At GDC yesterday evening Google unveiled its game streaming service. The new service, dubbed Stadia, will come on line later in 2019. Google boasts that when Stadia goes live gamers will "be able to access their games at all times, and on virtually any screen." Because Stadia is based in the Google Cloud backed by "nearly unlimited resources" consisting of "server class GPU, CPU, memory and storage," you won't need a PC or console, or to wait for downloads. Stadia will work on the Chrome browser you already use, or Chromecast or "any type of screen," such as TV, tablet or mobile phone, according to Google.
Despite not needing any particular hardware on the client side - Google didn't unveil any 'box' yesterday - it aims to be able to stream games in resolutions up to 4K and 60 frames per second with HDR and surround sound. Google reminds us of its massive resources in the cloud "more than 200 million people watch game-related content daily on YouTube," it says. With Stadia it plans to allow this audience to become participants in many of those games "at a touch of a button".
Though there isn't a consumer Stadia box, Google thought it necessary to produce the Stadia controller. As pictured above, the controller includes buttons, pads, thumbsticks – just like one would expect of a modern games controller. Google says it connects via Wi-Fi for the best performance, and there are handy buttons for instant capture, saving and sharing gameplay in up to 4k. Last but not least there is a Google Assistant button and built-in microphone.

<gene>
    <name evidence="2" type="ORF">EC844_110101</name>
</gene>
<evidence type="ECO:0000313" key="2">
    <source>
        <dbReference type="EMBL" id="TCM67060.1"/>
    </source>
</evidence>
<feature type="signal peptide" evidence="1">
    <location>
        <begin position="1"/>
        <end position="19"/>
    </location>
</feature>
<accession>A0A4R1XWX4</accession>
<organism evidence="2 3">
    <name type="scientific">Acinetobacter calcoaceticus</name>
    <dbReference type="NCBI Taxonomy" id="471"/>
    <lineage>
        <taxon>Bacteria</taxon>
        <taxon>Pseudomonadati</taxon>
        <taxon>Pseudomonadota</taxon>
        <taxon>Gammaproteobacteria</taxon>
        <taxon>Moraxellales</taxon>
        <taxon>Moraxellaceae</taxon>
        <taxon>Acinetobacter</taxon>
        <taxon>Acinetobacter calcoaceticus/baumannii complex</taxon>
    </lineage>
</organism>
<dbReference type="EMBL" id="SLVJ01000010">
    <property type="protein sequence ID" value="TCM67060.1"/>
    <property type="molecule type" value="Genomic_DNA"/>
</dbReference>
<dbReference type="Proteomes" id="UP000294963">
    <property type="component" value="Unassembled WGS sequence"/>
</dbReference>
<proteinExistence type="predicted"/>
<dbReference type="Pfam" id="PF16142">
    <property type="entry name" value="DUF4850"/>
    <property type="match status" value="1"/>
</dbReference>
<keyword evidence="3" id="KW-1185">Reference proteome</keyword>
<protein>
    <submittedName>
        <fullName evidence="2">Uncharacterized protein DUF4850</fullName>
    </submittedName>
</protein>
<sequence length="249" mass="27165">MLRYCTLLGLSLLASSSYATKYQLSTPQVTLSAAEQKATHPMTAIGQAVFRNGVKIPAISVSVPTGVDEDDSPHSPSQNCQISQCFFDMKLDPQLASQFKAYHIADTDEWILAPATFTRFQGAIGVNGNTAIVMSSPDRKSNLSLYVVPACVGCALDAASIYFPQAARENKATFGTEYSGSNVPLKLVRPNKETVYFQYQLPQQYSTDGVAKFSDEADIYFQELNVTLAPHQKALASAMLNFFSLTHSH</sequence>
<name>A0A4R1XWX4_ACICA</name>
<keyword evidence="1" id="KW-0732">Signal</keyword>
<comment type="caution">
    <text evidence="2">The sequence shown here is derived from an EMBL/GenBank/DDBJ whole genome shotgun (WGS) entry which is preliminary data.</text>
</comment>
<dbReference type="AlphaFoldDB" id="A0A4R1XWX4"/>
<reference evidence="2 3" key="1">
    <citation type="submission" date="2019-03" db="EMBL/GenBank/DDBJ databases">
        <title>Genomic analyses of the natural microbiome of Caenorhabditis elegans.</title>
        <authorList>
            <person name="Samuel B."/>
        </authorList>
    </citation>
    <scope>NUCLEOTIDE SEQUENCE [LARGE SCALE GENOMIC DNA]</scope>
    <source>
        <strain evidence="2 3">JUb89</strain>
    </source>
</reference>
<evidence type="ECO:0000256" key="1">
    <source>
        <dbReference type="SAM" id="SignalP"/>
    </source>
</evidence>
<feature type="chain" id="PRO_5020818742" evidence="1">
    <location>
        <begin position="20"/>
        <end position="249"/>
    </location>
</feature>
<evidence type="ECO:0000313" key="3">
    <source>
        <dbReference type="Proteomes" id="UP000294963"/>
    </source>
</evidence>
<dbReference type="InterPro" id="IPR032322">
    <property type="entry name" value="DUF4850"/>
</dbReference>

AMD Radeon GPUs behind Stadia
AMD is very happy to be Google's GPU partner for Stadia. Lisa Su was hobnobbing with Google execs before the GDC presentation, and AMD published an official blog post about Radeon GPUs and developer tools being used in the "Vulkan and Linux-based Google Stadia." Furthermore,it is claimed that the AMD and Google have been working on Stadia "for years".
Stadia server specs were shared during Google's presentation, as above. You can see that the custom AMD GPU is similar in makeup to the Vega 56 for desktops. There's a custom x86 processor, which looks like an Intel part from its description. Lastly, the 16GB RAM pool with "up to 484GB/s" will probably include 8GB HBM2 on the GPU side.
The result is that a Stadia machine in the cloud at your disposal is nearly twice s fast, in GPU teraflops terms, as the best games consoles available today. Illustrating the power available, one of the first games to launch on Stadia will be Doom Eternal which will support up to 4K resolution, HDR, and 60 fps game play.
Google Stadia will launch in the U.S., Canada, U.K. and much of Europe "later this year".